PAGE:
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If you’re in the know, you’d be aware that there is already a new show called The Three Caballeros that’s airing overseas right now. And if you’re really in the know, you’d be aware of the illicit locations on the web of where to find episodes of said show. And if you’re really, really in the know, you would have watched some or all of those episodes, and kind of realized that version of the show, while very strange, is also kind of good, in that chaotic-fun, anything-goes kind of way. I wouldn’t say that “The Town Where Everyone Was Nice!”–and DuckTales as a whole–is in any way competing with The Three Caballeros. But, again, if you’re really, really, really in the know, you’d be hard pressed not to compare that show to DuckTales’ take on the reunion of Donald, Jose, and Panchito.

While that show portray Jose and Panchito as well-meaning but somewhat clueless, burgeoning heroes, DuckTales portrays them as immensely endearing, if quietly sad, old friends. And, gosh darnit, they are just so likable. I’d argue that this DuckTales first real casual, hangout-type episode of the run so far, leaning more comedic than adventurous, with Donald, Jose, and Panchito gleefully bouncing off one another, enjoying their nostalgic reminisces, while simultaneously (and obviously) hiding their current lifestyles. And, sure, it’s a sitcom and cartoon plot as old as time–making up lies about one’s current life to impress people–but DuckTales props up the cliche by 1) providing a layer of genuine warmth and congeniality among its reunited friends, 2) adding a significant amount of visual flourishes, particularly during the climax, and 3) by being really, really funny.


There’s a bit of clunkiness around the edges, mostly with the triplets, who kind of feel superfluous. But when Donald run into his old school buddies, the three immediately reconnect, and Madison Bateman’s script sells that camaraderie, both with their initial secret handshake, and with their surprisingly deep talk about the good ol’ days and growing up, leaving their carefree days behind them. It’s not deep deep, but it’s human, a bittersweet honesty that’s glossed over nicely when the three begin to dance to the music they’re overhearing. It gives a certain authenticity to the characters, even as their lies begin to escalate. The focus is on Donald, so we get to see the specifics of his increasingly desperate attempts to maintain his lie, stealing and even attacking Scrooge to pay for everything (to which Scrooge, hilariously, retaliates when he gets the chance), but we can see Jose and Panchito sweat it out as well, mainly at the dinner table (as they eye each other on who should foot the bill), but also in their ever-growing exaggerations of global access and fanbase sizes.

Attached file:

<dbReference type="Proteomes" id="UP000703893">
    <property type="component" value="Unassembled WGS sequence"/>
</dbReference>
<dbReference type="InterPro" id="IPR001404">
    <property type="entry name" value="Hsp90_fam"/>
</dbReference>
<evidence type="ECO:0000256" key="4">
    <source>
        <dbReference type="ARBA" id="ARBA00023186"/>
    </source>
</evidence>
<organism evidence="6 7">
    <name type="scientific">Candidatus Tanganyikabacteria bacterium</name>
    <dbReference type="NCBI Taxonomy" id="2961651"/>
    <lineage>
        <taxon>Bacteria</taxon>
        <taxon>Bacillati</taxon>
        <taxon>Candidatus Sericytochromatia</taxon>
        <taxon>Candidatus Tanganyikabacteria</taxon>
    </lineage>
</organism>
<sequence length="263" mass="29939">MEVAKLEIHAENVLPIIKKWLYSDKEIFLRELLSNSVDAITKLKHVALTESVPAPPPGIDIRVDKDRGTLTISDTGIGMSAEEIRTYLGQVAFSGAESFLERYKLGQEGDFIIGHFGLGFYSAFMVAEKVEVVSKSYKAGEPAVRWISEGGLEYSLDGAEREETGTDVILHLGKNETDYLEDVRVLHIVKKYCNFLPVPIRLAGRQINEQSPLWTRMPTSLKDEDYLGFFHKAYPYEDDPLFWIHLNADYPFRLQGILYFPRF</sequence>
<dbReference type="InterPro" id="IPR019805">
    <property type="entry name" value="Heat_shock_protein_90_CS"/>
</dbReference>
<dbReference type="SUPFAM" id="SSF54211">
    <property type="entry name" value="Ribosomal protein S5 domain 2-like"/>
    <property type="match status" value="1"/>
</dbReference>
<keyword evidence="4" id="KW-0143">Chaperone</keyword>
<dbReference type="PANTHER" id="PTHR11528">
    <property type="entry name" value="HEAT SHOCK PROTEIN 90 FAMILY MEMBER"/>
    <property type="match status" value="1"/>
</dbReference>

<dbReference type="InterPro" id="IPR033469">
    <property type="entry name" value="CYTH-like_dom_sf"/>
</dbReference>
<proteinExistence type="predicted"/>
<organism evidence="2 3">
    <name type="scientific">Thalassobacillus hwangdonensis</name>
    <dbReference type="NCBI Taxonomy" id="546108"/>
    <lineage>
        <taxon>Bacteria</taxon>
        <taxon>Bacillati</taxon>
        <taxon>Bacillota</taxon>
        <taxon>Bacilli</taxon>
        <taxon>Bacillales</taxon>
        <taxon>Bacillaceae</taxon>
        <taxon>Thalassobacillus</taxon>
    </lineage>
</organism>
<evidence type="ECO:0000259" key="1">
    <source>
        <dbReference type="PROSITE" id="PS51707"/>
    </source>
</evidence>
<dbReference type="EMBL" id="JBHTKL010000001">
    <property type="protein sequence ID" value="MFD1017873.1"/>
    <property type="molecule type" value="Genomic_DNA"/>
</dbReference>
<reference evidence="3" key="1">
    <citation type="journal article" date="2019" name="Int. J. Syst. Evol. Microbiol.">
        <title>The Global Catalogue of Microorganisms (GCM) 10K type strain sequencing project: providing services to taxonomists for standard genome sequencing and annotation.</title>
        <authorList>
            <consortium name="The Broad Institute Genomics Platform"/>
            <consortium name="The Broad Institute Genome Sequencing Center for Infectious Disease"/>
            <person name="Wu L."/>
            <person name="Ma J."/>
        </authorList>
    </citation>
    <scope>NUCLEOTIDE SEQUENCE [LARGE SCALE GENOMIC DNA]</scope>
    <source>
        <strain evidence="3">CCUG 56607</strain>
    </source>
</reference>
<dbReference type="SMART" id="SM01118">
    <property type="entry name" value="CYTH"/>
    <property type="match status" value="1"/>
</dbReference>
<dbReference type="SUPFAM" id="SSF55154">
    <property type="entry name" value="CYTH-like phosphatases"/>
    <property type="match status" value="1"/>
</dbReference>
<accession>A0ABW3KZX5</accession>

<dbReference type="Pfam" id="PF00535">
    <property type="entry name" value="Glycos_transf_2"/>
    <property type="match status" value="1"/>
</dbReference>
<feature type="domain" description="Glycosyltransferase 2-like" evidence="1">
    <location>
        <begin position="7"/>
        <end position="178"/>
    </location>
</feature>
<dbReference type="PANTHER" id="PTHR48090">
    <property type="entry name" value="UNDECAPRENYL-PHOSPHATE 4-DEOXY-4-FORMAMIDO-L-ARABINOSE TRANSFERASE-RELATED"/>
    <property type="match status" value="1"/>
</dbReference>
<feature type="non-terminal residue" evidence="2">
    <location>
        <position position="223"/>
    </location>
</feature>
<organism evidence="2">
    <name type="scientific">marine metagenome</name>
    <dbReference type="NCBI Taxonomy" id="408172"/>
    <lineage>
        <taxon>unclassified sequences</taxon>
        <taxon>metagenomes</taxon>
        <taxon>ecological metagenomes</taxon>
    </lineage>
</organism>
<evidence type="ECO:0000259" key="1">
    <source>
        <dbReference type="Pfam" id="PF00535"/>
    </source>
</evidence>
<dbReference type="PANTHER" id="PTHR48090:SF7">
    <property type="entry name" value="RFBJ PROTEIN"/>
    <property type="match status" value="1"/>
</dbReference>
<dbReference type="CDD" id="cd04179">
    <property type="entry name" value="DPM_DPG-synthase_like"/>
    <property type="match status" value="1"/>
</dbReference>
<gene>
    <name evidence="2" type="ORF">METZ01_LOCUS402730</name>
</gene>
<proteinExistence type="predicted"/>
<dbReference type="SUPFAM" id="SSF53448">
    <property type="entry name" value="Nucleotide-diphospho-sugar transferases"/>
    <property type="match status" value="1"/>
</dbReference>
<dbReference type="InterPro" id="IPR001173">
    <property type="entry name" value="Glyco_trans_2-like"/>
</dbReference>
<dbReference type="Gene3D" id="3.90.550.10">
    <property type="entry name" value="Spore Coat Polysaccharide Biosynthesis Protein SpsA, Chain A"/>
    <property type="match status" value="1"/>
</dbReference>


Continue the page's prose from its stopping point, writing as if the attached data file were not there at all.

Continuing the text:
That the “Feast of the Flower” was an elaborate trap by the very flower itself to lure in victims is pretty solid twist, but it’s clear that the plot is quite secondary to the show’s revisioning of The Three Caballeros, since it has some pretty significant holes in it. But they’re worth ignoring, because the climax–with the shift in the color palette to a tropical vibrancy and with Donald, Jose, and Panchito singing their signature theme song while fighting back against said plant, via quick cuts, montages, and unique artistic directions–is fantastic. It also helps that the song is a re-establishment of their equal footing and friendship, after all three admit to being frauds (Donald is broke, Jose is just a flight attendant, and Panchito does children birthday parties). Yet they still recognize that as being valid, nothing to be truly ashamed about, and especially nothing that can hold back how well they function together. They’re still carefree as they’ve always been, but they aren’t sad-sacks or manbabies, as they prove in that incredible sequence. I would love to see them as a band again, and, more broadly, I would love to see them as recurring characters in this version of DuckTales.

Stray observations

  • Apologies for the late posting, due to circumstances beyond my control.
  • I kind of thought that Donald could have just said, “I was in the Navy.” That would have impressive enough. But of course you wouldn’t have had the cliche plot to work off of.
  • I like that even though Donald got most of the physical abuse (that’s just what you do with a character like Donald), it rarely feels over-the-top in that mean-spirited kind of way.
  • I find it very hard to believe at no one noticed that the people in the town had no feet and were attached to giant vines. I will say that making “Feast of the Flower” have double meanings here was, indeed, very clever.
  • I’m of two minds of the entire gag with Louie and Dewey trying to take selfies all of the time. It has an air of “millennials amirite,” but at the same time, watching at least some of the triplets goof around with each other and have dumb fun like kids is always a nice touch, and something that DuckTales does quite well. I think they took it too far at times, particularly with Dewey. He usually is the most eager for adventure and action, so for him to get lost in the allure of social media feels wildly out of character.
  • Y’all, the exaggerated facial expressions in this one scene is worthy of an A alone:

Contributor, The A.V. Club, with a clear preference for all things cartoons; check out his main blog at http://www.totalmediabridge.com.

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